I spent four days in Cartagena with the kind of people who make you laugh until you’re clutching your abdomen, who share their food while placing their fork in your plate, and nudge you out of your comfort zone if the need arises. The three of us have a good relationship so it wasn’t surprising that our time together was pleasant and stress-free but my experiences have taught me that when traveling with people, good relationships will only get you so far.

IMG_5080.jpegI could use a little PATIENCE: Sometimes I’ll find myself agitated that someone is spending -in my opinion- too long at the shop stall deciding what earrings they want, trying to take the perfect photo, ordering a meal, or figuring out where they want to eat. My agitation then fills me with negative emotions that are detrimental to both me and the person(s) I’m traveling with; so I’m learning to simply slow down & be patient. For starters, I breathe deeply a few times- it helps to calm me down if I’m already worked up, then I see how I can involve myself because the pain of waiting for someone is often worse when I’m idle. Sometimes my intervention helps to speed things up. However, if I find that the person is simply being inconsiderate (say we have a time constraint they aren’t paying attention to), I try to hurry them up directly & politely. There’s no need to get passive-aggressive or aggressive-aggressive, it just makes everyone uncomfortable.VSCO Cam-3.jpgIt’s okay if we don’t do EVERYTHING together: If everyone agrees on every activity while on vacation, that’s great, but it won’t always happen, especially when the group is big. I’m that person that likes to keep everyone together because I think it’s nice to share experiences that we can talk and hopefully laugh about for years after the trip has ended, but it has to be organic. I can’t force it. While I lived in Ecuador, our entire group (at any given time we were always more than 5) rarely traveled, went out or did activities together. VSCO Cam-7.jpgIn Mindo for example, we split up based on interest. One group opted to go on a chocolate tour while another went to a butterfly museum. Now it’s easier to do this in a big group because there’ll likely be ONE other person who’s interested in the same things as me. However, if I’m in a group of 2 and my travel partner doesn’t want to be alone, we might decide to stick together but not partake in an activity together; I can chill on a boat or the beach while he/she parasails. Whether it’s party of 2 or 10, ideas will differ sometimes, this doesn’t always need to be a point of contention.VSCO Cam-1.jpgTravel buddies won’t always be familiar, and that’s OKAY: It’s an ideal situation when I can travel with people I know intimately, but it’s even better when I’ve traveled with them before. For the most part, I know what to expect and I often go in with the belief that we’ll make great memories. So it’s not a surprise that when I have to travel with people I’ve never met, I get anxious because I don’t know what to expect. Thankfully, both times I did this -the Dominican Republic ’13 and Ecuador ’17- I did not only create memories that elicit laughter or a smile when I recall them, I also met and befriended amazing people who I still talk to, reminisce & plan future trips with. VSCO Cam-1-1.jpgI have to TALK, not expect people to read my mind: My travel buddy might want to party on a night where I’m feeling exhausted but it’s up to me to let that be known instead of sulking about the fact that he/she can see I’m exhausted but still wants to go out, or worse, choosing to go out and sulking while we should be having a good time. It’s unhelpful and almost a sure-fire way to put me and my company in a bad mood. It’s important not just to talk but to do it politely and listen too. Unless I’m traveling alone, it’s not all about me.VSCO Cam-2.jpg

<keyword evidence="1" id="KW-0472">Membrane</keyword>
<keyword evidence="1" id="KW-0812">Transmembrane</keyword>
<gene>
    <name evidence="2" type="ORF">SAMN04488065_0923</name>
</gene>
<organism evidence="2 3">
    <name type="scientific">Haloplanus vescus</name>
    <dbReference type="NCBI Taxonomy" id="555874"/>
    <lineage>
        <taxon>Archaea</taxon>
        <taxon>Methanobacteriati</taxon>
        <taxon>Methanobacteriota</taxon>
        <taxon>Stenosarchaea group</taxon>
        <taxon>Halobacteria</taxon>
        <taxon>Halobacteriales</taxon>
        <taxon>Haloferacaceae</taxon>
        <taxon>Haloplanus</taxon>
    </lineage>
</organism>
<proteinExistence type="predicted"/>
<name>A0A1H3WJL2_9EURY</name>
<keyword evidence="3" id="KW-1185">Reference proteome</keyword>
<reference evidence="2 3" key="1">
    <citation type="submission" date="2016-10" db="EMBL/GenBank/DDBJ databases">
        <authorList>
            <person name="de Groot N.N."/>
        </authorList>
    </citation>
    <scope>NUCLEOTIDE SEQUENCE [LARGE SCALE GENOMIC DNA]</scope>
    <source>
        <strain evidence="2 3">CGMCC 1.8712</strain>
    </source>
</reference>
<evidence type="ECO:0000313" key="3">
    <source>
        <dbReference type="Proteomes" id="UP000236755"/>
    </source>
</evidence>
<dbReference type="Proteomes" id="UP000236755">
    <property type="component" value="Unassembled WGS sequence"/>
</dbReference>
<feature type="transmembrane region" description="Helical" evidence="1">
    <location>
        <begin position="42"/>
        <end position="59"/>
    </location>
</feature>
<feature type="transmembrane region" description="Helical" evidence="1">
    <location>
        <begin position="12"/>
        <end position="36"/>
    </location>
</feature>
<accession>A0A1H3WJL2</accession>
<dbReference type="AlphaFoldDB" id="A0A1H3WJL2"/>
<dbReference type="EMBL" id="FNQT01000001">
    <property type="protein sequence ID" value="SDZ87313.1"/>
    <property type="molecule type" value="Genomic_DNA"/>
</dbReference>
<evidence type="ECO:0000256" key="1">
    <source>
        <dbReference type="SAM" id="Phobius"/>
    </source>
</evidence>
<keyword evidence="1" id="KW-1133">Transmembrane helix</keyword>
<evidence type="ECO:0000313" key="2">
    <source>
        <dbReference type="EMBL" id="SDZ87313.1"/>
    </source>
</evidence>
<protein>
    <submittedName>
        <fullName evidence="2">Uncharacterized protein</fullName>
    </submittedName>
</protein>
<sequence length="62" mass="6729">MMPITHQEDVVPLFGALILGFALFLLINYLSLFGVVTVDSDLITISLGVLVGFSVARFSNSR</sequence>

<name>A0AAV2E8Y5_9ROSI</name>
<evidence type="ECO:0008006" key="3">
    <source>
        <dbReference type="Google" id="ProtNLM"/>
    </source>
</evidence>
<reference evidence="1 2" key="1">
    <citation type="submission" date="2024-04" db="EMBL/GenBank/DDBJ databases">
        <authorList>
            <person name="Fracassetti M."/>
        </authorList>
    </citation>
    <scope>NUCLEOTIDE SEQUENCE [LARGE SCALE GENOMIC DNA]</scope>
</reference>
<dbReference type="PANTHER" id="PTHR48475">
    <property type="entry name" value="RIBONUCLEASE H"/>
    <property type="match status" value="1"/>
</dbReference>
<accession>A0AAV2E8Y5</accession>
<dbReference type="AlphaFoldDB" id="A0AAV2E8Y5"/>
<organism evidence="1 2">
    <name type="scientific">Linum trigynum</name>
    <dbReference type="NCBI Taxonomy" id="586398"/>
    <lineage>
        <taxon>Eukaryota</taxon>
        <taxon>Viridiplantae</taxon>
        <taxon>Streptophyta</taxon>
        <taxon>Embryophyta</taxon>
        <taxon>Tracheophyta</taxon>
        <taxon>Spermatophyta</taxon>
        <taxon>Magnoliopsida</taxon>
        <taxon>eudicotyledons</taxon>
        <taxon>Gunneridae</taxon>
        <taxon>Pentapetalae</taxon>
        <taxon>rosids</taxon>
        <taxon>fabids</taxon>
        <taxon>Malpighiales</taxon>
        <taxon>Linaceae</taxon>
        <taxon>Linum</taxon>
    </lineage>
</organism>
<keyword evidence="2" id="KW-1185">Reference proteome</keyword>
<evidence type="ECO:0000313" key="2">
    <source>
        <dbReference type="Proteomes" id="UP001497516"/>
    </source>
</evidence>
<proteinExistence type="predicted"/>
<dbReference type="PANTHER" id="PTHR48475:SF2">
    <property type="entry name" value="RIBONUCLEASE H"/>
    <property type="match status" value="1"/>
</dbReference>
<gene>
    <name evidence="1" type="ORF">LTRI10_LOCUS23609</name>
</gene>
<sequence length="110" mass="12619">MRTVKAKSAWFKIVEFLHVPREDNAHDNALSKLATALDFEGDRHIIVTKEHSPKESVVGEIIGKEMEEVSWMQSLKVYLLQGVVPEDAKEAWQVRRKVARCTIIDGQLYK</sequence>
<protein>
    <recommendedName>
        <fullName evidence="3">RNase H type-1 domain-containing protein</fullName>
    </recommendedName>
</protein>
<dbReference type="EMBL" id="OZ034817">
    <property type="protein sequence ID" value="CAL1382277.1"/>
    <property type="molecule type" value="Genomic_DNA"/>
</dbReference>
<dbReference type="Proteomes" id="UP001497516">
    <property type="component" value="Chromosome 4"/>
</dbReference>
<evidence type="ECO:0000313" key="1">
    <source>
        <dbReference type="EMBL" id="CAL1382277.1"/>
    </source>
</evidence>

Finally, but most importantly:

The best person I can be is MYSELF: and I won’t alter that to suit person A’s expectations. Striving to be someone I’m not to impress or fit in with my immediate and short-lived company is not how I want to live my life and I’ve found that it’s easy to be sucked into that kind of pressure especially when traveling in a large group. If someone doesn’t like that I want to take out some time to journal or meditate, it’s not my goal to make them, the same way it shouldn’t be their goal to force me to do otherwise. There’s less disagreement and conflict when you appreciate other people’s individuality and allow them to express it. I can make compromises on where to eat or go dancing but I won’t fundamentally change who I am if it isn’t harmful to you. The best person I can be is myself, and I’ve learned that while people don’t have to like that, they definitely have to respect it. VSCO Cam-4.jpg

The best travel buddy [and the one I strive to be] is the one who realizes that a trip is just as much about their partner as it is about them, and is willing to compromise to make things work out in the best possible way.